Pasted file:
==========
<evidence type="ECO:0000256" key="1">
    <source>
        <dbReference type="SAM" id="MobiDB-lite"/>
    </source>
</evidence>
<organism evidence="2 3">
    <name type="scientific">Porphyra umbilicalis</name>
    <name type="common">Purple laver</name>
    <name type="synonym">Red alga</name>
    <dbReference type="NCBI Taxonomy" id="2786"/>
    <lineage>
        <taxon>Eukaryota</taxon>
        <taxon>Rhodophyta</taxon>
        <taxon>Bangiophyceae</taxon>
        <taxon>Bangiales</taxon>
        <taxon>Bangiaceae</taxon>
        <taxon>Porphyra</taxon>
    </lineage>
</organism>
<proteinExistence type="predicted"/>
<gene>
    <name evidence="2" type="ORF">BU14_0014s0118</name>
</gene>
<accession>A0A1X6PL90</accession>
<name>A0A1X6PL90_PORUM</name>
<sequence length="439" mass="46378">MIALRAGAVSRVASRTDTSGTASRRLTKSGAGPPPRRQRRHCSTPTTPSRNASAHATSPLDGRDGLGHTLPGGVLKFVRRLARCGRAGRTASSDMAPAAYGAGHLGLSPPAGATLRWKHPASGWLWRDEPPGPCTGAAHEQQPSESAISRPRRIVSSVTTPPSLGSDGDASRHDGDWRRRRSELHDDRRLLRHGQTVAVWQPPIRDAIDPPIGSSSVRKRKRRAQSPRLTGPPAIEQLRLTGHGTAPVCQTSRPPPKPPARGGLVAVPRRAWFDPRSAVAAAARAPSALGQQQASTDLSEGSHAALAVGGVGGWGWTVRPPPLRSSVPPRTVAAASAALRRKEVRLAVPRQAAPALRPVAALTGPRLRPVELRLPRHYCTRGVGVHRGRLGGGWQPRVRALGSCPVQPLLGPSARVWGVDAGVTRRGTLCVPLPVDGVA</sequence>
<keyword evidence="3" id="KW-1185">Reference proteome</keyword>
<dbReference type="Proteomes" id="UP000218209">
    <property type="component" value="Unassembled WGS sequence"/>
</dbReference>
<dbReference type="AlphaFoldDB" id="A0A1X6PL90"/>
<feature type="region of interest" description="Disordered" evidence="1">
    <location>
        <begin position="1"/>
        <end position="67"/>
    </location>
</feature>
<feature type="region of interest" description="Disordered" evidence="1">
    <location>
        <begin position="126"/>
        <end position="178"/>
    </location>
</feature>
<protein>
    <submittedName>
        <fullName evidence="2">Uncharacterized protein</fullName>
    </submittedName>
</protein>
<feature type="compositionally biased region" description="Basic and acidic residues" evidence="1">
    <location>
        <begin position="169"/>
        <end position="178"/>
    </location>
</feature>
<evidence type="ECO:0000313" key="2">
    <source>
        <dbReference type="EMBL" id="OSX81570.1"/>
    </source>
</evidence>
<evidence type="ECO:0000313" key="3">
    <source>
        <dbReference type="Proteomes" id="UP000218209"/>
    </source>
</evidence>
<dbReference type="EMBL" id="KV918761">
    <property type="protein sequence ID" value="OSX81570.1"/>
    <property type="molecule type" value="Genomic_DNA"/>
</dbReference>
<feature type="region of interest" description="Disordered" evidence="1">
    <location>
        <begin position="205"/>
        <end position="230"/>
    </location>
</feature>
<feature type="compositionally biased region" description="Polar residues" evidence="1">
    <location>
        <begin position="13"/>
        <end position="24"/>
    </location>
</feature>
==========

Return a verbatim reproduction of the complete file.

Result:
<evidence type="ECO:0000256" key="1">
    <source>
        <dbReference type="SAM" id="MobiDB-lite"/>
    </source>
</evidence>
<organism evidence="2 3">
    <name type="scientific">Porphyra umbilicalis</name>
    <name type="common">Purple laver</name>
    <name type="synonym">Red alga</name>
    <dbReference type="NCBI Taxonomy" id="2786"/>
    <lineage>
        <taxon>Eukaryota</taxon>
        <taxon>Rhodophyta</taxon>
        <taxon>Bangiophyceae</taxon>
        <taxon>Bangiales</taxon>
        <taxon>Bangiaceae</taxon>
        <taxon>Porphyra</taxon>
    </lineage>
</organism>
<proteinExistence type="predicted"/>
<gene>
    <name evidence="2" type="ORF">BU14_0014s0118</name>
</gene>
<accession>A0A1X6PL90</accession>
<name>A0A1X6PL90_PORUM</name>
<sequence length="439" mass="46378">MIALRAGAVSRVASRTDTSGTASRRLTKSGAGPPPRRQRRHCSTPTTPSRNASAHATSPLDGRDGLGHTLPGGVLKFVRRLARCGRAGRTASSDMAPAAYGAGHLGLSPPAGATLRWKHPASGWLWRDEPPGPCTGAAHEQQPSESAISRPRRIVSSVTTPPSLGSDGDASRHDGDWRRRRSELHDDRRLLRHGQTVAVWQPPIRDAIDPPIGSSSVRKRKRRAQSPRLTGPPAIEQLRLTGHGTAPVCQTSRPPPKPPARGGLVAVPRRAWFDPRSAVAAAARAPSALGQQQASTDLSEGSHAALAVGGVGGWGWTVRPPPLRSSVPPRTVAAASAALRRKEVRLAVPRQAAPALRPVAALTGPRLRPVELRLPRHYCTRGVGVHRGRLGGGWQPRVRALGSCPVQPLLGPSARVWGVDAGVTRRGTLCVPLPVDGVA</sequence>
<keyword evidence="3" id="KW-1185">Reference proteome</keyword>
<dbReference type="Proteomes" id="UP000218209">
    <property type="component" value="Unassembled WGS sequence"/>
</dbReference>
<dbReference type="AlphaFoldDB" id="A0A1X6PL90"/>
<feature type="region of interest" description="Disordered" evidence="1">
    <location>
        <begin position="1"/>
        <end position="67"/>
    </location>
</feature>
<feature type="region of interest" description="Disordered" evidence="1">
    <location>
        <begin position="126"/>
        <end position="178"/>
    </location>
</feature>
<protein>
    <submittedName>
        <fullName evidence="2">Uncharacterized protein</fullName>
    </submittedName>
</protein>
<feature type="compositionally biased region" description="Basic and acidic residues" evidence="1">
    <location>
        <begin position="169"/>
        <end position="178"/>
    </location>
</feature>
<evidence type="ECO:0000313" key="2">
    <source>
        <dbReference type="EMBL" id="OSX81570.1"/>
    </source>
</evidence>
<evidence type="ECO:0000313" key="3">
    <source>
        <dbReference type="Proteomes" id="UP000218209"/>
    </source>
</evidence>
<dbReference type="EMBL" id="KV918761">
    <property type="protein sequence ID" value="OSX81570.1"/>
    <property type="molecule type" value="Genomic_DNA"/>
</dbReference>
<feature type="region of interest" description="Disordered" evidence="1">
    <location>
        <begin position="205"/>
        <end position="230"/>
    </location>
</feature>
<feature type="compositionally biased region" description="Polar residues" evidence="1">
    <location>
        <begin position="13"/>
        <end position="24"/>
    </location>
</feature>